End If
	'Create page for output
    Response.Status = "200 OK"
    Response.Write "-- your header code --"
    Response.Write "Your product code was '" & sSourcePage & "'."
    Response.Write "-- your footer code --"
    ReDirect_ReWrite = True
End If

End Function

As you can see it's pretty basic; the function returns either True or False depending on the path of the resource requested, the "trigger" path is defined in a constant (csPrefix) to make any changes easier.

It's important to note that all the processing for the rewritten page needs to occur inside the main 404 script as if you start trying to get fancy and use an intermediate page (even via server.execute or server.transfer) then IIS will generate a redirect, making the URL rewriting apparent. As long as you deal with the processing in a single pass then the rewritten URL will be totally transparent to both users and search engines.
Nb. file extensions can be important as by default IIS will generate a redirect to your 404 script for files with .asp extensions, as noted below. If you have access to the server then the fix is listed on the main page.

For the sample we chose a directory called "products" directly off the websites root folder because at the time we wanted to demonstrate a way to give a selection of products clean URLs despite being dynamic and database-driven (in other words using no querystrings).

Next we defined approximately how our URLs would appear, in this case we chose a simple or which aren't brilliant but would do the job well enough if the product selection didn't require product names in the URL. The prefix of "item" is optional but some might prefer it to a straight "numbers only" page name.

Despite these being on an ASP enabled website we elected to use an .htm extension as a short-cut to overcome an issue with IIS redirecting when a 404 is generated by a file with an .asp extension. We could have also gone with an extensionless URL but generally that tends to confuse people when dealing with short URLs.

Basic Logic

The core of the function (the part that extracts data from the URL) can be written to suit your own needs, our example met the requirements we were given but yours could be written to deal with something totally different - don't feel obliged to follow our example to the letter. If it helps here's a quick run-down of what our example code was doing...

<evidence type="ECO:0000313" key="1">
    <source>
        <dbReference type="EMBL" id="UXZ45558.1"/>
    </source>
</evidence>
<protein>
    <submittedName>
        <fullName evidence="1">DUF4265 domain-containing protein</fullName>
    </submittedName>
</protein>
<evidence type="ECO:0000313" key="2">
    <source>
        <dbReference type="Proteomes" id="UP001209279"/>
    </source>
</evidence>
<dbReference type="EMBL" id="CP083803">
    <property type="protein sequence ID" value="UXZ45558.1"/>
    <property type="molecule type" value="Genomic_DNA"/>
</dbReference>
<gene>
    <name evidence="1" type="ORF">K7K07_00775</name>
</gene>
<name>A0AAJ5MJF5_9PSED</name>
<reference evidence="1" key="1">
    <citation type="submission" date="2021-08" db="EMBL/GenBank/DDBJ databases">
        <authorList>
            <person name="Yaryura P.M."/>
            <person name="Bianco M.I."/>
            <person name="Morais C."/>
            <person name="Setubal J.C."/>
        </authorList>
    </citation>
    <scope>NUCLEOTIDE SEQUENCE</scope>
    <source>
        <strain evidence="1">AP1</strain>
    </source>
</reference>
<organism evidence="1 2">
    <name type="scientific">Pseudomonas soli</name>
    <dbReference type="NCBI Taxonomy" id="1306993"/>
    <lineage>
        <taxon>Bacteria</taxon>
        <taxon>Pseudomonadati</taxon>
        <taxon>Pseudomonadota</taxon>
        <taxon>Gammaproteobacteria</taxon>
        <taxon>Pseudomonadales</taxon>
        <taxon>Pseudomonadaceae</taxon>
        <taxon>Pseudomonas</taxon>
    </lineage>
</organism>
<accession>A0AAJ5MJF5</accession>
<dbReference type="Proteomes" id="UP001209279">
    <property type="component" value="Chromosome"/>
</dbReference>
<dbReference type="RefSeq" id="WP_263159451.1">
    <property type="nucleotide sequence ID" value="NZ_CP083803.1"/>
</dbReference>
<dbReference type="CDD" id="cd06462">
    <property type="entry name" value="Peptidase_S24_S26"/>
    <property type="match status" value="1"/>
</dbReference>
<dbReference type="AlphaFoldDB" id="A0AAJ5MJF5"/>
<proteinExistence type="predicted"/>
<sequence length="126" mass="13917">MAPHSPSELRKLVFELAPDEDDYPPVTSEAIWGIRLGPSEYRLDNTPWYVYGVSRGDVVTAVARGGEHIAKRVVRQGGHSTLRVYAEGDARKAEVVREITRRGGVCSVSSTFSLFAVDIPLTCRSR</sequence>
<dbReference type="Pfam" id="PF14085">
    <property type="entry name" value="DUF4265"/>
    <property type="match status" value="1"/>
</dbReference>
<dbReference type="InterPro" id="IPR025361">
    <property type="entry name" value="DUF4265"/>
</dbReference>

First of all we check if the page which triggered the 404 matches our "trigger" path, if that's not the case then we neatly exit the function with the result set to false by default.

If we did generate a match between our "trigger" path and the path to the requested page then we strip the trigger from that string. If you look at the URL structure we chose you'll see that should leave us with just a page name.

The page name includes all the data we need to locate a product cleanly, we just need to tidy it up a little first. If there's a suffix of .htm or .html we trim that off and then finally we check for our prefix, if it exists we trim that off as well.

Hopefully that should leave us with something we can use to pick a single product out of the database and display its details - if we find a product then we can eventually return True and the remaining logic will cleanly exit the script, if we fail to find a product then the return can be left and the default value and the request can be re-processed by the regular 404 logic.


An advanced topic I'll admit, but it was an interesting piece of coding to create and reviewing the whole process after completion gave the odd insight - if you have any questions about points I've raised here then feel free to drop me a line.
ASP, SQL & VB meet the internet.